the UAE, and Qatar. Subjected to OPEC production quotas, local
economies are driving to maximize revenue from every oil barrel.
This has led to expanding refining capacity, oil shipping and
retailing, and integrating petrochemicals with other manufacturing
enterprises (such as the use of excess refinery heat to smelt
aluminum, in Bahrain).
Bahrain, Saudi Arabia, the UAE, and Kuwait have the most developed
banking sectors. Many of the purchasing decisions are made at
the banks' headquarters (likely in Hong Kong or London). There
is a consolidation taking place in the banking sector and a rise
in the number of Islamic financial institutions; even Citibank
has set up an Islamic bank.
There are huge opportunities for Western business in the government
areas of defense, industrial zone development (e.g. in Jubail
and Yanbu in Saudi Arabia), desalination and transportation.
Desalination is of great importance as the Middle East is home
to both very scarce water resources and the world's highest rate
of population growth.
The rapid growth in business and commerce is driving the needs
for a massive increase in transportation facilities. Highway,
seaport and airport construction are flourishing as the establishment
of airlines and ground transportation systems.
Some countries require offset programs for government contracts.
These programs are intended to channel a percentage of the contract
revenue back into the country's development. The offset obligation
is more easily fulfilled through investment in some areas, such
as human resource development, than investment in others, such
as real estate development.
Telecommunications: voice and Internet
This sector is a prime example of how the Middle East is leaping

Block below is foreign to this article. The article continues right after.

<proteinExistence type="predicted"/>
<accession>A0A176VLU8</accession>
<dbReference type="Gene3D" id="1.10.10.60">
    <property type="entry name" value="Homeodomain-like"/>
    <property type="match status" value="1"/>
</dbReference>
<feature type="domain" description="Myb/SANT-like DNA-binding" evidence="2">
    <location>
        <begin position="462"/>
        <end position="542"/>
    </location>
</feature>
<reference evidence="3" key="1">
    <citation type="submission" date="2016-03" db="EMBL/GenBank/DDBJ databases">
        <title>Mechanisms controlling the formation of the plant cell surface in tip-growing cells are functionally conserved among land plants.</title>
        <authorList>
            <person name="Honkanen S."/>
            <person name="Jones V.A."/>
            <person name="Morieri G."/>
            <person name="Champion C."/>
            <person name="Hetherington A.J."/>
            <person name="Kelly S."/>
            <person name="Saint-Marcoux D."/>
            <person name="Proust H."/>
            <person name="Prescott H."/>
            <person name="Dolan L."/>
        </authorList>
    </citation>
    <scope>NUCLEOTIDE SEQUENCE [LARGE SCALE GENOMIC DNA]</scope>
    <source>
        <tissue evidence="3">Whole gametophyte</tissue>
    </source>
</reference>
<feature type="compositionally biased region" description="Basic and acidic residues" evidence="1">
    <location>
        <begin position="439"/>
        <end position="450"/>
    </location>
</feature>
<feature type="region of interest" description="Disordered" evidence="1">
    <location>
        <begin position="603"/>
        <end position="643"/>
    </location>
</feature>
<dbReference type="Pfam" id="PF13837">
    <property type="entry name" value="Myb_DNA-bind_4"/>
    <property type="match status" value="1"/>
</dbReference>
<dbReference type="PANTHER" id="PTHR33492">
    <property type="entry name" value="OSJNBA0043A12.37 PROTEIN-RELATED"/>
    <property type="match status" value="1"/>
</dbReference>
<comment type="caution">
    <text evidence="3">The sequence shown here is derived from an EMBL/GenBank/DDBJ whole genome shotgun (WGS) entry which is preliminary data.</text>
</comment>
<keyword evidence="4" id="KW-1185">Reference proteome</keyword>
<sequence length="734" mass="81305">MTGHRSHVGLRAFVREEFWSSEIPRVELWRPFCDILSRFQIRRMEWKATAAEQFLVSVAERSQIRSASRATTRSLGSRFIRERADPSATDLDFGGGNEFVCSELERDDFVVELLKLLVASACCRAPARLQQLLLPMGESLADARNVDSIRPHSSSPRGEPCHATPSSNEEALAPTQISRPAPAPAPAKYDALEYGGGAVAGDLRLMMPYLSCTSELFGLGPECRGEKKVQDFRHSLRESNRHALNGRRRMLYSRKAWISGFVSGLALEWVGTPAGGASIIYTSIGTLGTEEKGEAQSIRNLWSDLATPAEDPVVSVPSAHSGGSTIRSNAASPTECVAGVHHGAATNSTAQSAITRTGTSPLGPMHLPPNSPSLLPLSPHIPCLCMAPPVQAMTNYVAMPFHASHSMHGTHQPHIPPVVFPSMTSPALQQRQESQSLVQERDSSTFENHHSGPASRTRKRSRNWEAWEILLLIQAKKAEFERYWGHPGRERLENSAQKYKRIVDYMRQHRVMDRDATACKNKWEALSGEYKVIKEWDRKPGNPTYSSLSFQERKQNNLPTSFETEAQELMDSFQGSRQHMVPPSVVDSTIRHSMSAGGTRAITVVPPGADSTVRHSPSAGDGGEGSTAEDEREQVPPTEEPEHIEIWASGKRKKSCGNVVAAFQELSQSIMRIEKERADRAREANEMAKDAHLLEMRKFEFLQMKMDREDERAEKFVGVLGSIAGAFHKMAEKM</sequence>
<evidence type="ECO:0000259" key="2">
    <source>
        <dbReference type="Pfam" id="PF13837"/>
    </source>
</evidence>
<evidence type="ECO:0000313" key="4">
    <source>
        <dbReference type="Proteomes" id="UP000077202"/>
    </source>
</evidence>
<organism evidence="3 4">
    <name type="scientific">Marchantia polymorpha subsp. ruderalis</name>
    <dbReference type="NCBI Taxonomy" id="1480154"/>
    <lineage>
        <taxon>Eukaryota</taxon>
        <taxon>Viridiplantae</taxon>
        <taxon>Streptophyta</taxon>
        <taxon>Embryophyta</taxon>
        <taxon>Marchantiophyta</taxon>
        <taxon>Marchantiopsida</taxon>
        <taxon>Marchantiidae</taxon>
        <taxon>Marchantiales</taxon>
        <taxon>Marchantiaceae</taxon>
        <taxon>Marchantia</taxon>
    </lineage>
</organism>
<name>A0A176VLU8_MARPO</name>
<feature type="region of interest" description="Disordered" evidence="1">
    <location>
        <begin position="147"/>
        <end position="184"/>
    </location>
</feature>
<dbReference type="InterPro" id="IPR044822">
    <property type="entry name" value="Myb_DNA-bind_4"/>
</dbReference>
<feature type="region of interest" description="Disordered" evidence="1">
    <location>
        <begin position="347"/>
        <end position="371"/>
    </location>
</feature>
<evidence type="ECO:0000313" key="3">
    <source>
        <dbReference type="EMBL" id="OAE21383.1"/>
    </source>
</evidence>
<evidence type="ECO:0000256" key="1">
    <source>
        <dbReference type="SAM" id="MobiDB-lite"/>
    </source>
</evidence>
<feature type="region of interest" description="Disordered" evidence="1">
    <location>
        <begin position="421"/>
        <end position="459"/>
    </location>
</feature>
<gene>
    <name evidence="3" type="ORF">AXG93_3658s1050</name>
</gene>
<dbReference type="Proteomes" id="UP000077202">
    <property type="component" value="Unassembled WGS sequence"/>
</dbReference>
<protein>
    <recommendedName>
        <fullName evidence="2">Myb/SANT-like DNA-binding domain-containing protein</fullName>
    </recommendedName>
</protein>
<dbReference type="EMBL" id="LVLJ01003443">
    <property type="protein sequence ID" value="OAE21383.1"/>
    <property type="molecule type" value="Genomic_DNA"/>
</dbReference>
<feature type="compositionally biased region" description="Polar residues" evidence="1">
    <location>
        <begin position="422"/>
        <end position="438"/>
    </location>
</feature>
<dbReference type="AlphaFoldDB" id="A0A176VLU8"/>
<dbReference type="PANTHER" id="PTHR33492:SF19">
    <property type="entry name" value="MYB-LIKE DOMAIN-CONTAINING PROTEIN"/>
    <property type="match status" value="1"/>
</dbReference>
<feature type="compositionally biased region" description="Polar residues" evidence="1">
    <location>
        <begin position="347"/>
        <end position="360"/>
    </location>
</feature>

into the most advanced technologies. Voice communications use
the most advanced switches, fiber optic and satellite systems.
Mobile telephone usage is ubiquitous. Internet usage, which started
only within the last few years and is still small in comparison
with the United States, is growing exponentially, with usage
at times doubling monthly.
Consumer goods sectors
The market for automobiles, foods and beverages, clothing, personal
computers, and consumer electronics continues to grow at double-digit
Tips for Success
The following guideposts are essential for your corporate success
in the Middle East:
1. Get qualified Arabs and Americans on your team
Look for people who have bridged the cultural, language and business
practices gaps between the two environments to guide you. These
are Arabs who have strong experience in Western business and
Americans who have operated successfully in the Middle East.
2. Utilize available resources
Examples of these are the US State Department, the US Department
of Commerce, commercial attaches in US Mid-East embassies, the
National US-Arab Chamber of Commerce, and Middle East consulting
3. Cultivate the right mindset - don't think differences -- think
Many Middle Eastern businessmen have been educated in the West
and most speak English, but your developing some familiarity
with the Arabic language will be appreciated.
Islam is one of the three monotheistic religions and honors both
the Old and New Testaments. You should become familiar with the
Muslim religious practices, holy days and diet restriction.
Both cultures value the importance of families and friendships.
4. Be prepared for the longer sell cycle
It is said that here in America we first conduct business, then
go out for a drink. In the Middle East, you first drink (coffee),
then conduct business. This is not a quick sell territory. Relationships
are particularly important here; once formed, they can last for
Zuhair M. Suidan